You can't just figure the size of a virtual hard drive and multiply that by the number of virtual PCs you're planning to run. That doesn't leave any room for growth and it doesn't consider the other cogs in the VDI wheel that need storage space, such as components and backup tools. Continue Reading
Transitioning from physical to virtual desktops can cause disruptions in patch management, so when you plan and deploy VDI, it's a good idea to take patch management strategies into consideration. If you use persistent VDI, patching is pretty much the same as with physical desktops, but things get tricky with nonpersistent desktops. Continue Reading
When VDI goes down, users can't work. To prevent employees from going Incredible Hulk on your IT department, put in some effort to mitigate downtime: Monitor end users, prioritize virtual desktop traffic on your network and pay attention to disk write latency. Continue Reading
Solid state drives are another layer to manage, but for some VDI shops they can really help reduce storage bottlenecks and improve performance overall. You could also virtualize storage or cache data locally, but start by looking at whether you've overloaded your SAN with VMs. Continue Reading
Latency and bottlenecks
Latency can make VDI hellish for users, which in turn means lots of requests for help from IT. When you're planning your VDI deployment, bring in the networking engineers to get their perspective, and make sure users know how and when they can access their virtual desktops -- and from which devices. Select the right remote display protocol and look into tools to improve WAN performance and optimize bandwidth.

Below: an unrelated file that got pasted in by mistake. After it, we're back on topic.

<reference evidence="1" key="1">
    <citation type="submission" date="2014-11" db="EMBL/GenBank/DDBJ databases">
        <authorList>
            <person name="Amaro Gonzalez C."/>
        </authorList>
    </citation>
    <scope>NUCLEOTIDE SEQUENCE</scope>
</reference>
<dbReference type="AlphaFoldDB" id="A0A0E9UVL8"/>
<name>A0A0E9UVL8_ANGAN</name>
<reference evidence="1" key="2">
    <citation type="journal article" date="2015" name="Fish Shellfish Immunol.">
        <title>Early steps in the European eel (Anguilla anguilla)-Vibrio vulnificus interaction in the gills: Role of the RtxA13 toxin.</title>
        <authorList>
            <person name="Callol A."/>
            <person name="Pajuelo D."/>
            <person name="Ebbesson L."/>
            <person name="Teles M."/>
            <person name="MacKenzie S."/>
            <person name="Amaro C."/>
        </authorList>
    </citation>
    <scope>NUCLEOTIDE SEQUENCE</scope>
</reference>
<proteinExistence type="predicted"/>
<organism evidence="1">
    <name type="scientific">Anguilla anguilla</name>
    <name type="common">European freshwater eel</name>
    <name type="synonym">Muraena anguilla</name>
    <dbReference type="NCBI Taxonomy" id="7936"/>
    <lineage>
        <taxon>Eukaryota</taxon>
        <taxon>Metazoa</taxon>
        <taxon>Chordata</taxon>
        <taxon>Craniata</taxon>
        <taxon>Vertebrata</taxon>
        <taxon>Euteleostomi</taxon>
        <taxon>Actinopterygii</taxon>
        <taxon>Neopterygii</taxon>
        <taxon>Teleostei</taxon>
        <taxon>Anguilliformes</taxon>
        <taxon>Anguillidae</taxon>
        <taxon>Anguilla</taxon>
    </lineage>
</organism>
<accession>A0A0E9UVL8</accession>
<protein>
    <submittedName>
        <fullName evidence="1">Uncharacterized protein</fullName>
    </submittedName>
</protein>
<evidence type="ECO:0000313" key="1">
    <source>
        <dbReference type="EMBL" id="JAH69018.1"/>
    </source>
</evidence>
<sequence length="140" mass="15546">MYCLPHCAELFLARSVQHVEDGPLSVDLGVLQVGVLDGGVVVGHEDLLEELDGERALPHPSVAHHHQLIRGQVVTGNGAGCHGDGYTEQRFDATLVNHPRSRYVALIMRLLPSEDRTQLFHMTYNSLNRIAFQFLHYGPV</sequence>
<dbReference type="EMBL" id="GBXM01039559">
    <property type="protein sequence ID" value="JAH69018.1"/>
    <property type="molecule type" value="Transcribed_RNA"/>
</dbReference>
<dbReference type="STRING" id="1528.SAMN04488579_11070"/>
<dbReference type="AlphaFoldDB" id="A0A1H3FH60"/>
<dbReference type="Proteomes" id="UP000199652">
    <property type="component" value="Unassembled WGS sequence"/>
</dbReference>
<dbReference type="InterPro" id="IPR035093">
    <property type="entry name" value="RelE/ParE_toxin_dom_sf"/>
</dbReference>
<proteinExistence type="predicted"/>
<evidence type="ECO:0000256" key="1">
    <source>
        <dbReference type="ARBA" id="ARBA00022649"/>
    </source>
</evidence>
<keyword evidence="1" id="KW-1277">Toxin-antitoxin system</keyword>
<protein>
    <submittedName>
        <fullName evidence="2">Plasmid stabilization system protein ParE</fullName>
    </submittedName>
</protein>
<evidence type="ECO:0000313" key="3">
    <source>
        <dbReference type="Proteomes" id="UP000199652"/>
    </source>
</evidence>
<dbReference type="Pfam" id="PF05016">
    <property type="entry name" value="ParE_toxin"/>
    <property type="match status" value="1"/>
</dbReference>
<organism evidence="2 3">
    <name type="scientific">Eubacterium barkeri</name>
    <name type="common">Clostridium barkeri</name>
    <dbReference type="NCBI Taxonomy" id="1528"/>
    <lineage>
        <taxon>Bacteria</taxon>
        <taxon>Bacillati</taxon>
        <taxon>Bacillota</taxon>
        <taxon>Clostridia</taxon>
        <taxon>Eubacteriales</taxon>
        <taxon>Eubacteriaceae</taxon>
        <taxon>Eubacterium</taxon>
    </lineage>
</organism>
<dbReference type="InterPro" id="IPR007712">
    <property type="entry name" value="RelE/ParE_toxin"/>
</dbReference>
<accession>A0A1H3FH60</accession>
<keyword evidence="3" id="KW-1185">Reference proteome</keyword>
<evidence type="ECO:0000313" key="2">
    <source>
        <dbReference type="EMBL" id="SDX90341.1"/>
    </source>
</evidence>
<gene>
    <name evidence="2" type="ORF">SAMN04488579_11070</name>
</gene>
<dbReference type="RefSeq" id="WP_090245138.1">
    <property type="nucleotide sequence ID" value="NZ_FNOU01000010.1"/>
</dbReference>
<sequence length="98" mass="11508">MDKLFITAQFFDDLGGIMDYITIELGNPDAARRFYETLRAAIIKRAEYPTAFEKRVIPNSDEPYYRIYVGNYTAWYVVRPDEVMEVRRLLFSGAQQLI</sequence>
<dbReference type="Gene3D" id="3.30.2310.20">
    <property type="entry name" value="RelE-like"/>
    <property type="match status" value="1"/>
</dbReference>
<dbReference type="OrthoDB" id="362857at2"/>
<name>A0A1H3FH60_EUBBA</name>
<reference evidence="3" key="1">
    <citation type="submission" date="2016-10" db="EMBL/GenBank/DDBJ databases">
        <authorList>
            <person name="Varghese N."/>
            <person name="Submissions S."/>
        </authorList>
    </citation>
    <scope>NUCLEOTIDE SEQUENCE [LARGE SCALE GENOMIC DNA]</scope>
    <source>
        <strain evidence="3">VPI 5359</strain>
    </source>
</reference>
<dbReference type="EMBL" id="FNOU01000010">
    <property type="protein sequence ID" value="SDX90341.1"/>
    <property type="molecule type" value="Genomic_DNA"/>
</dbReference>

VDI deployment planning discussions should include networking pros. VDI is a cross-departmental project and it can affect different IT teams differently. Plus, each department has its area of expertise, and everyone involved can benefit from hearing ideas and concerns from network engineers, managers and operators. Continue Reading
Do you know the many causes of latency? They include users connecting from the Wi-Fi at an Internet café or using the 3G on their devices. To reduce these latency issues, put policies in place about how and from which devices users can connect to their virtual desktops. Continue Reading
If you're looking to push VDI out over your WAN network, consider how bandwidth, distance and latency can negatively affect performance. You'll want to use the right remote display protocol, as well as companion technologies to maximize WAN performance. Continue Reading
Making sure the servers hosting your virtual desktops have enough bandwidth to handle workloads can be a challenge, but network interface card (NIC) teaming can help. It lets you connect a pool of virtual machines to one virtual switch, and that switch is connected to a NIC team instead of one single NIC. What does all that mean? Your virtual switch can support more desktops. Continue Reading
Even with improved protocol performance and better compression, the major limiting factor of VDI is bandwidth. But with bandwidth optimization, you can reduce unnecessary traffic without buying more bandwidth. Just make sure you do your research before selecting optimization technologies -- they can be complex and hard to use. Continue Reading